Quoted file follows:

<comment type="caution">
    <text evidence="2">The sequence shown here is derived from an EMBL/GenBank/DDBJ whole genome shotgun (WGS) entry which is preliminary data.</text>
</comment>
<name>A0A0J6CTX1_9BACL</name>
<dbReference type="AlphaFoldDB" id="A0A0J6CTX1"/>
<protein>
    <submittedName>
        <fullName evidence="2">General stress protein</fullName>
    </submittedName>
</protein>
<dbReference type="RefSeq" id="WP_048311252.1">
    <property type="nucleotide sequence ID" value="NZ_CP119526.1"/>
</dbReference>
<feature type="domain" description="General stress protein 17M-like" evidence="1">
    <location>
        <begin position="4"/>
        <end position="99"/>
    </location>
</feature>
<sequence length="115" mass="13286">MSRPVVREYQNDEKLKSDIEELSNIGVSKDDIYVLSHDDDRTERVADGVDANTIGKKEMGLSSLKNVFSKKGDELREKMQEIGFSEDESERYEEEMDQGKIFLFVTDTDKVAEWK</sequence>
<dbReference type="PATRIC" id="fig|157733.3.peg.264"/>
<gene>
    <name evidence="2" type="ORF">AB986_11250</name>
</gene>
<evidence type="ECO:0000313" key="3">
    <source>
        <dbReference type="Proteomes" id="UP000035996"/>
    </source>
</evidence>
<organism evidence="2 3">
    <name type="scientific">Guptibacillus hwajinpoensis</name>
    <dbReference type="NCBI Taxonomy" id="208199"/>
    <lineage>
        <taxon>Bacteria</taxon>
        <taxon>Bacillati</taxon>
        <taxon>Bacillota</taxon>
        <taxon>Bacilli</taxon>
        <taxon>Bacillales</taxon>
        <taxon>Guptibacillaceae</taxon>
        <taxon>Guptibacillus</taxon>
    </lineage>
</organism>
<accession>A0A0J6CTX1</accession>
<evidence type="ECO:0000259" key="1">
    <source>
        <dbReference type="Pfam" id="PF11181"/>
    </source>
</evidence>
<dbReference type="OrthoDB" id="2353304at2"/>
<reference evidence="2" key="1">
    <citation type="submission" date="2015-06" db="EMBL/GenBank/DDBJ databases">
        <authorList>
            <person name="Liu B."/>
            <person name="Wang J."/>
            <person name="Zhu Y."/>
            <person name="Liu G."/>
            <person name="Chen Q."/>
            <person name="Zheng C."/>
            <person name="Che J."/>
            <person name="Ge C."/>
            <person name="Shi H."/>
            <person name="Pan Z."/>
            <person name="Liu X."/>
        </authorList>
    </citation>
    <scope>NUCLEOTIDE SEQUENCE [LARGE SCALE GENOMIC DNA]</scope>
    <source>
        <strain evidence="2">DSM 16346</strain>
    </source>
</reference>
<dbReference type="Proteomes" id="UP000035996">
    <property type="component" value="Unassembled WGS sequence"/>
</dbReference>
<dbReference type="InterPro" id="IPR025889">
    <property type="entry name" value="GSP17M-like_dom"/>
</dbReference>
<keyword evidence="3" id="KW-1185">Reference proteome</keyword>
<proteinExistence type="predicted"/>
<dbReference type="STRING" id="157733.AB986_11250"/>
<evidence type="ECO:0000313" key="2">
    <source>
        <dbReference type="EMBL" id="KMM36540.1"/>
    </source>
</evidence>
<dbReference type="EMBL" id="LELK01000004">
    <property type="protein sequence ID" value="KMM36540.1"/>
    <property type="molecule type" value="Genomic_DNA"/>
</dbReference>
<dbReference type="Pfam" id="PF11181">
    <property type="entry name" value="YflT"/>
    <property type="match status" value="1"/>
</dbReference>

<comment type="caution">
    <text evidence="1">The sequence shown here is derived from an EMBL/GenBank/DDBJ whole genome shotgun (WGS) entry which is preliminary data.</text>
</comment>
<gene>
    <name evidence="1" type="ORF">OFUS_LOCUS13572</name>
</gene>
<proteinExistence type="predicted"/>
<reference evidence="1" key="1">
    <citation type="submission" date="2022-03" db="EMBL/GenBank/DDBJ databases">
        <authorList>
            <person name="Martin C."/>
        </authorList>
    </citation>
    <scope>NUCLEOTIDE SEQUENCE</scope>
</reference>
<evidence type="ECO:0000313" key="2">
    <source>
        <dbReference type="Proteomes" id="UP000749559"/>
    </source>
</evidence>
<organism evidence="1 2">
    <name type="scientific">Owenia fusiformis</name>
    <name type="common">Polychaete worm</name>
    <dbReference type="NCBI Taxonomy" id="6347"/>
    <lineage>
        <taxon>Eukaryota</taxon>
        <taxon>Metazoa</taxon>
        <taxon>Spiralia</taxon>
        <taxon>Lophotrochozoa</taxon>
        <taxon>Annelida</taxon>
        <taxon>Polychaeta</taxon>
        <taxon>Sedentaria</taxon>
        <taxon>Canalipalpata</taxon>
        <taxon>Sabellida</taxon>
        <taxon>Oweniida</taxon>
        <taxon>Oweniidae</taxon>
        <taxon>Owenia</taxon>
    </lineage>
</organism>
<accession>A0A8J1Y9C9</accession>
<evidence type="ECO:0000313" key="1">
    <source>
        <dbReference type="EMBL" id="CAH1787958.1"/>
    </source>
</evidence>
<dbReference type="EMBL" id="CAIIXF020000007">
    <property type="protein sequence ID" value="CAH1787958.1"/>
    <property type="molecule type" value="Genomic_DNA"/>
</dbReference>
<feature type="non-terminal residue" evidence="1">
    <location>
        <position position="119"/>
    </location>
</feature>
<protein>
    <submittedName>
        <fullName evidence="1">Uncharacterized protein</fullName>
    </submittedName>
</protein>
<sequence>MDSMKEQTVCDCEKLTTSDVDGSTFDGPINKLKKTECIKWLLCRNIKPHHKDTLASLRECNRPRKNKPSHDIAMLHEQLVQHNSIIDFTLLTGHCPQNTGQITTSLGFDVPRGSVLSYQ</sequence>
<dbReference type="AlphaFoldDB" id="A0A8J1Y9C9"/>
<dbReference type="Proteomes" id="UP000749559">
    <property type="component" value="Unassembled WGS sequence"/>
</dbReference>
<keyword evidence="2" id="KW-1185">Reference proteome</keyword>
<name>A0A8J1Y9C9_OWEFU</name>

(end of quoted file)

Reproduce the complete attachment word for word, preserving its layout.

<comment type="caution">
    <text evidence="2">The sequence shown here is derived from an EMBL/GenBank/DDBJ whole genome shotgun (WGS) entry which is preliminary data.</text>
</comment>
<name>A0A0J6CTX1_9BACL</name>
<dbReference type="AlphaFoldDB" id="A0A0J6CTX1"/>
<protein>
    <submittedName>
        <fullName evidence="2">General stress protein</fullName>
    </submittedName>
</protein>
<dbReference type="RefSeq" id="WP_048311252.1">
    <property type="nucleotide sequence ID" value="NZ_CP119526.1"/>
</dbReference>
<feature type="domain" description="General stress protein 17M-like" evidence="1">
    <location>
        <begin position="4"/>
        <end position="99"/>
    </location>
</feature>
<sequence length="115" mass="13286">MSRPVVREYQNDEKLKSDIEELSNIGVSKDDIYVLSHDDDRTERVADGVDANTIGKKEMGLSSLKNVFSKKGDELREKMQEIGFSEDESERYEEEMDQGKIFLFVTDTDKVAEWK</sequence>
<dbReference type="PATRIC" id="fig|157733.3.peg.264"/>
<gene>
    <name evidence="2" type="ORF">AB986_11250</name>
</gene>
<evidence type="ECO:0000313" key="3">
    <source>
        <dbReference type="Proteomes" id="UP000035996"/>
    </source>
</evidence>
<organism evidence="2 3">
    <name type="scientific">Guptibacillus hwajinpoensis</name>
    <dbReference type="NCBI Taxonomy" id="208199"/>
    <lineage>
        <taxon>Bacteria</taxon>
        <taxon>Bacillati</taxon>
        <taxon>Bacillota</taxon>
        <taxon>Bacilli</taxon>
        <taxon>Bacillales</taxon>
        <taxon>Guptibacillaceae</taxon>
        <taxon>Guptibacillus</taxon>
    </lineage>
</organism>
<accession>A0A0J6CTX1</accession>
<evidence type="ECO:0000259" key="1">
    <source>
        <dbReference type="Pfam" id="PF11181"/>
    </source>
</evidence>
<dbReference type="OrthoDB" id="2353304at2"/>
<reference evidence="2" key="1">
    <citation type="submission" date="2015-06" db="EMBL/GenBank/DDBJ databases">
        <authorList>
            <person name="Liu B."/>
            <person name="Wang J."/>
            <person name="Zhu Y."/>
            <person name="Liu G."/>
            <person name="Chen Q."/>
            <person name="Zheng C."/>
            <person name="Che J."/>
            <person name="Ge C."/>
            <person name="Shi H."/>
            <person name="Pan Z."/>
            <person name="Liu X."/>
        </authorList>
    </citation>
    <scope>NUCLEOTIDE SEQUENCE [LARGE SCALE GENOMIC DNA]</scope>
    <source>
        <strain evidence="2">DSM 16346</strain>
    </source>
</reference>
<dbReference type="Proteomes" id="UP000035996">
    <property type="component" value="Unassembled WGS sequence"/>
</dbReference>
<dbReference type="InterPro" id="IPR025889">
    <property type="entry name" value="GSP17M-like_dom"/>
</dbReference>
<keyword evidence="3" id="KW-1185">Reference proteome</keyword>
<proteinExistence type="predicted"/>
<dbReference type="STRING" id="157733.AB986_11250"/>
<evidence type="ECO:0000313" key="2">
    <source>
        <dbReference type="EMBL" id="KMM36540.1"/>
    </source>
</evidence>
<dbReference type="EMBL" id="LELK01000004">
    <property type="protein sequence ID" value="KMM36540.1"/>
    <property type="molecule type" value="Genomic_DNA"/>
</dbReference>
<dbReference type="Pfam" id="PF11181">
    <property type="entry name" value="YflT"/>
    <property type="match status" value="1"/>
</dbReference>

<comment type="caution">
    <text evidence="1">The sequence shown here is derived from an EMBL/GenBank/DDBJ whole genome shotgun (WGS) entry which is preliminary data.</text>
</comment>
<gene>
    <name evidence="1" type="ORF">OFUS_LOCUS13572</name>
</gene>
<proteinExistence type="predicted"/>
<reference evidence="1" key="1">
    <citation type="submission" date="2022-03" db="EMBL/GenBank/DDBJ databases">
        <authorList>
            <person name="Martin C."/>
        </authorList>
    </citation>
    <scope>NUCLEOTIDE SEQUENCE</scope>
</reference>
<evidence type="ECO:0000313" key="2">
    <source>
        <dbReference type="Proteomes" id="UP000749559"/>
    </source>
</evidence>
<organism evidence="1 2">
    <name type="scientific">Owenia fusiformis</name>
    <name type="common">Polychaete worm</name>
    <dbReference type="NCBI Taxonomy" id="6347"/>
    <lineage>
        <taxon>Eukaryota</taxon>
        <taxon>Metazoa</taxon>
        <taxon>Spiralia</taxon>
        <taxon>Lophotrochozoa</taxon>
        <taxon>Annelida</taxon>
        <taxon>Polychaeta</taxon>
        <taxon>Sedentaria</taxon>
        <taxon>Canalipalpata</taxon>
        <taxon>Sabellida</taxon>
        <taxon>Oweniida</taxon>
        <taxon>Oweniidae</taxon>
        <taxon>Owenia</taxon>
    </lineage>
</organism>
<accession>A0A8J1Y9C9</accession>
<evidence type="ECO:0000313" key="1">
    <source>
        <dbReference type="EMBL" id="CAH1787958.1"/>
    </source>
</evidence>
<dbReference type="EMBL" id="CAIIXF020000007">
    <property type="protein sequence ID" value="CAH1787958.1"/>
    <property type="molecule type" value="Genomic_DNA"/>
</dbReference>
<feature type="non-terminal residue" evidence="1">
    <location>
        <position position="119"/>
    </location>
</feature>
<protein>
    <submittedName>
        <fullName evidence="1">Uncharacterized protein</fullName>
    </submittedName>
</protein>
<sequence>MDSMKEQTVCDCEKLTTSDVDGSTFDGPINKLKKTECIKWLLCRNIKPHHKDTLASLRECNRPRKNKPSHDIAMLHEQLVQHNSIIDFTLLTGHCPQNTGQITTSLGFDVPRGSVLSYQ</sequence>
<dbReference type="AlphaFoldDB" id="A0A8J1Y9C9"/>
<dbReference type="Proteomes" id="UP000749559">
    <property type="component" value="Unassembled WGS sequence"/>
</dbReference>
<keyword evidence="2" id="KW-1185">Reference proteome</keyword>
<name>A0A8J1Y9C9_OWEFU</name>